The Rise of China Vs. the Logic of StrategyeBook - 2012
As the rest of the world worries about what a future might look like under Chinese supremacy, Edward Luttwak worries about China’s own future prospects. Applying the logic of strategy for which he is well known, Luttwak argues that the most populous nation on Earth—and its second largest economy—may be headed for a fall.
For any country whose rising strength cannot go unnoticed, the universal logic of strategy allows only military or economic growth. But China is pursuing both goals simultaneously. Its military buildup and assertive foreign policy have already stirred up resistance among its neighbors, just three of whom—India, Japan, and Vietnam—together exceed China in population and wealth. Unless China’s leaders check their own ambitions, a host of countries, which are already forming tacit military coalitions, will start to impose economic restrictions as well.
Chinese leaders will find it difficult to choose between pursuing economic prosperity and increasing China’s military strength. Such a change would be hard to explain to public opinion. Moreover, Chinese leaders would have to end their reliance on ancient strategic texts such as Sun Tzu’s Art of War. While these guides might have helped in diplomatic and military conflicts within China itself, their tactics—such as deliberately provoking crises to force negotiations—turned China’s neighbors into foes. To avoid arousing the world’s enmity further, Luttwak advises, Chinese leaders would be wise to pursue a more sustainable course of economic growth combined with increasing military and diplomatic restraint.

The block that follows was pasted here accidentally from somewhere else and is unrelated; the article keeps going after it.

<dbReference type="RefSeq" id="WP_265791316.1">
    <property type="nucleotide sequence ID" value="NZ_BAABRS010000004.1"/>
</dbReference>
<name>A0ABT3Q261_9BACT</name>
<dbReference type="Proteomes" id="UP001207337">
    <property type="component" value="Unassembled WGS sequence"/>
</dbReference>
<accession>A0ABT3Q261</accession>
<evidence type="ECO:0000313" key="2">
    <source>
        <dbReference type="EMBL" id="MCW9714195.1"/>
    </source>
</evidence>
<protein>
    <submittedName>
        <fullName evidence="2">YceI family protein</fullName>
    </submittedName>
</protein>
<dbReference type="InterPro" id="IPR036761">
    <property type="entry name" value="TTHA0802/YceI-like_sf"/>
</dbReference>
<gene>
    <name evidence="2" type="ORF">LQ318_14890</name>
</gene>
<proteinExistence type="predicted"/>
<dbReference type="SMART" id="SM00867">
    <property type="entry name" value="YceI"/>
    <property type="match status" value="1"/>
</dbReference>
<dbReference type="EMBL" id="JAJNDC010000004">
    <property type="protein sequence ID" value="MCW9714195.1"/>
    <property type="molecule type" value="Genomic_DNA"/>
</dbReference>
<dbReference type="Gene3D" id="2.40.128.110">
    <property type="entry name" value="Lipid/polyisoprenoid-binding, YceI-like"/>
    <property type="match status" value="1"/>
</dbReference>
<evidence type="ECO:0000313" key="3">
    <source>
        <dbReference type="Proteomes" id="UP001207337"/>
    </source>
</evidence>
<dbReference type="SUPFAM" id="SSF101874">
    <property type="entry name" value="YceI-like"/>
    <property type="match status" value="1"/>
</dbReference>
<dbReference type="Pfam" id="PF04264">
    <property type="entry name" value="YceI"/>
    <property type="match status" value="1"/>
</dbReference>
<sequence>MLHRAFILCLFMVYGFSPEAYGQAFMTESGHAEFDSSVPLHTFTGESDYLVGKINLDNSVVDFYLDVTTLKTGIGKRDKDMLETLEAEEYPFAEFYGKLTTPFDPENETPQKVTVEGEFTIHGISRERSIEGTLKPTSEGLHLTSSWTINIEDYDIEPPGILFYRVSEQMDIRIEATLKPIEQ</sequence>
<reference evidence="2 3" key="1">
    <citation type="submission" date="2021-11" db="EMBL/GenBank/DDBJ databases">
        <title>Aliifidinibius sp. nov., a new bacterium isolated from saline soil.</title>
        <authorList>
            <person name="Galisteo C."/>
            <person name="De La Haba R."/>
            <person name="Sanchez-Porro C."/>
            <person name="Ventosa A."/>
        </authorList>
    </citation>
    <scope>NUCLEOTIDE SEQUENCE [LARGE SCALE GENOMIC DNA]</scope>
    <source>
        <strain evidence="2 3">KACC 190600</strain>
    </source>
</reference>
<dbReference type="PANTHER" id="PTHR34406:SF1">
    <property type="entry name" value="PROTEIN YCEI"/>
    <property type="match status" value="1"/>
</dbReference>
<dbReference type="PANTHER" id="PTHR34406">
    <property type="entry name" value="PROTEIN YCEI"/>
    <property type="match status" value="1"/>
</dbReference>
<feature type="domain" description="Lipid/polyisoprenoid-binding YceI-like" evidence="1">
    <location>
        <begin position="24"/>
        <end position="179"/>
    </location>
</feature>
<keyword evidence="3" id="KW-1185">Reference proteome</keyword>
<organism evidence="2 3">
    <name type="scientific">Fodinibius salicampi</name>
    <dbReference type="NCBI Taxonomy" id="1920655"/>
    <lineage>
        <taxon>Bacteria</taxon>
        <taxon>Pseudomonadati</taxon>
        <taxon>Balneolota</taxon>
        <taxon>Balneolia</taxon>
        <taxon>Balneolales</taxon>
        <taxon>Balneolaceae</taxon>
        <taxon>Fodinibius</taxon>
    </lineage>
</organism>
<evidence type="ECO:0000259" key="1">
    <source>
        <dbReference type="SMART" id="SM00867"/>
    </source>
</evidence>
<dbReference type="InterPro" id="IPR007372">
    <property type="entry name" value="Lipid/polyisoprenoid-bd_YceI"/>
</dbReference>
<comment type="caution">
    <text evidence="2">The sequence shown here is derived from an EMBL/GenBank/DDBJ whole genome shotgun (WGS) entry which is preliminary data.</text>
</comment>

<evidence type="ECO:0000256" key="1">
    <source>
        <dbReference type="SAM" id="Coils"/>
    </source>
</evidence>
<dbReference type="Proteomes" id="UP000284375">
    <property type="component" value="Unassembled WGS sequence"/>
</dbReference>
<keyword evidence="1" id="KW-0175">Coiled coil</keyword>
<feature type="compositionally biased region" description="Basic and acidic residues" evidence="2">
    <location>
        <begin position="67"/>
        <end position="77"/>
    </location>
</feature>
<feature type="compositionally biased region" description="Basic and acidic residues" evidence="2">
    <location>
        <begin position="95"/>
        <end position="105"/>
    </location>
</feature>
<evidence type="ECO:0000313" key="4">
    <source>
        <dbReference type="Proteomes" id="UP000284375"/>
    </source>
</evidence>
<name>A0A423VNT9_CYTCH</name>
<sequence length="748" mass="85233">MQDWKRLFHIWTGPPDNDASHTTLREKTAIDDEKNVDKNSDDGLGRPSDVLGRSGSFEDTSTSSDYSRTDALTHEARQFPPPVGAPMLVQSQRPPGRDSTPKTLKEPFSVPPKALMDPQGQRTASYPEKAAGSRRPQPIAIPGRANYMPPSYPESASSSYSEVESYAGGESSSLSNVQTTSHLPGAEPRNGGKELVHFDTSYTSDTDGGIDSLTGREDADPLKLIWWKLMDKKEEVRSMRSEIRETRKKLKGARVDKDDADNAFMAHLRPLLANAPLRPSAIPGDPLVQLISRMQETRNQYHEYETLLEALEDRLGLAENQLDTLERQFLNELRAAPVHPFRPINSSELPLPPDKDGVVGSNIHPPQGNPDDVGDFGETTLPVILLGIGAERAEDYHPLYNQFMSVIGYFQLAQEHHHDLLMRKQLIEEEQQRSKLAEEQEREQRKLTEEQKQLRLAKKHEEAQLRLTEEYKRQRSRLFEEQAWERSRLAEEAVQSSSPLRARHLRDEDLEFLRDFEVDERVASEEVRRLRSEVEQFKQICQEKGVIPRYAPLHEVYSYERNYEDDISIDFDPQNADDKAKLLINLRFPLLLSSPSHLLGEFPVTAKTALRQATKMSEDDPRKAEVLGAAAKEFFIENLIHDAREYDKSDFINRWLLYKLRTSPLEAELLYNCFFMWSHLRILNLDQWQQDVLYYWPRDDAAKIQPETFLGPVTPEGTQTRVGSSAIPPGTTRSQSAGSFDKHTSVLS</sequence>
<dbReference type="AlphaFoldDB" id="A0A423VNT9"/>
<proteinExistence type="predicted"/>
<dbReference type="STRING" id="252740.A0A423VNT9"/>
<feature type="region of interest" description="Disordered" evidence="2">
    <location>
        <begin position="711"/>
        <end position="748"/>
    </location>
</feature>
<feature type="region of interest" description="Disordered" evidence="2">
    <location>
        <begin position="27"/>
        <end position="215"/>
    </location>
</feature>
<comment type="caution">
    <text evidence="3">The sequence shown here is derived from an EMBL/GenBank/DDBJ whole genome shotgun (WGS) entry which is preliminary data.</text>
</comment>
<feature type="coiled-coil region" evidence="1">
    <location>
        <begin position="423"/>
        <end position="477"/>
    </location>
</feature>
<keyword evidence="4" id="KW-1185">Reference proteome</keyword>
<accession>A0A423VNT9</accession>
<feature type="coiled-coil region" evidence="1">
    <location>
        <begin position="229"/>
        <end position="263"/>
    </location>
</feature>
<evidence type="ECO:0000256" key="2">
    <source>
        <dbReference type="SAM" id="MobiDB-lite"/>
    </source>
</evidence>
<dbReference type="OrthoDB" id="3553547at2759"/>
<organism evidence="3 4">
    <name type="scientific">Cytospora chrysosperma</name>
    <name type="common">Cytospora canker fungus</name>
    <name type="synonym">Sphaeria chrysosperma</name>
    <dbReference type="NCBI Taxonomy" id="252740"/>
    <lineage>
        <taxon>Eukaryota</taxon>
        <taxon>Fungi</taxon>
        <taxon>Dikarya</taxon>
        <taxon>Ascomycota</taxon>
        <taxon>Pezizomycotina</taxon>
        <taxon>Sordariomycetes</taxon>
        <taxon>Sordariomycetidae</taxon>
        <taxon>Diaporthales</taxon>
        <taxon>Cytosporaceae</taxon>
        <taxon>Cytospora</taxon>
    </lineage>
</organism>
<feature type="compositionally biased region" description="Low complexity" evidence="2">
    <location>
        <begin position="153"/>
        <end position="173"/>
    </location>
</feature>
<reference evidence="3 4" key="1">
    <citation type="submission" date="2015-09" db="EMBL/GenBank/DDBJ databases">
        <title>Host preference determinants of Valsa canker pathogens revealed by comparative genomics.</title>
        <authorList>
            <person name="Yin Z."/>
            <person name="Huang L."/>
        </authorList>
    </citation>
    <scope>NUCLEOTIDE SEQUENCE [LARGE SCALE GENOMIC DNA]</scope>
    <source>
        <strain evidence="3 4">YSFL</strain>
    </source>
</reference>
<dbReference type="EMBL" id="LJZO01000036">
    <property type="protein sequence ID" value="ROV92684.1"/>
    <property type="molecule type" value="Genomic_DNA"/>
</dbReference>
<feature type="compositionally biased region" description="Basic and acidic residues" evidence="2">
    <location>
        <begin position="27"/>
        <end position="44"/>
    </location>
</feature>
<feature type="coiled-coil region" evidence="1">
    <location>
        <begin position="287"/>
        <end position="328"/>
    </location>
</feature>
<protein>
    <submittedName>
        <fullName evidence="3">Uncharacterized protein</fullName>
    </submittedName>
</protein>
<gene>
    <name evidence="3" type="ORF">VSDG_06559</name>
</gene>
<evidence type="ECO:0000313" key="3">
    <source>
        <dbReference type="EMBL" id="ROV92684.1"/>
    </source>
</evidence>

As the rest of the world worries about what a future might look like under Chinese supremacy, Luttwak worries about China’s own future prospects. Applying the logic of strategy for which he is well known, he argues that the world’s second largest economy may be headed for a fall unless China’s leaders check their military ambitions.
Baker & Taylor
Argues that while most around the world are concerned with China's rise to supremacy, the real issue may be the fall of the populous nation due to overextending its military and economic designs.
Questioning the assumption that the continued growth of economic wealth, military power, and political influence will inevitably lead to Chinese global supremacy, Luttwak (Center for Strategic and International Studies) argues that the logic of strategy suggests that China will inevitably be faced with resistance from its neighbors and from other countries. He provides an assessment of the sources of Chinese strategic behavior and the contours of China's strategic position over the coming years, both in general terms and in terms of Chinese relations with Australia, Japan, Vietnam, South Korea, Mongolia, Indonesia, the Philippines, Norway, and the United States. Belknap Press is an imprint of Harvard U. Press. Annotation ©2013 Book News, Inc., Portland, OR (booknews.com)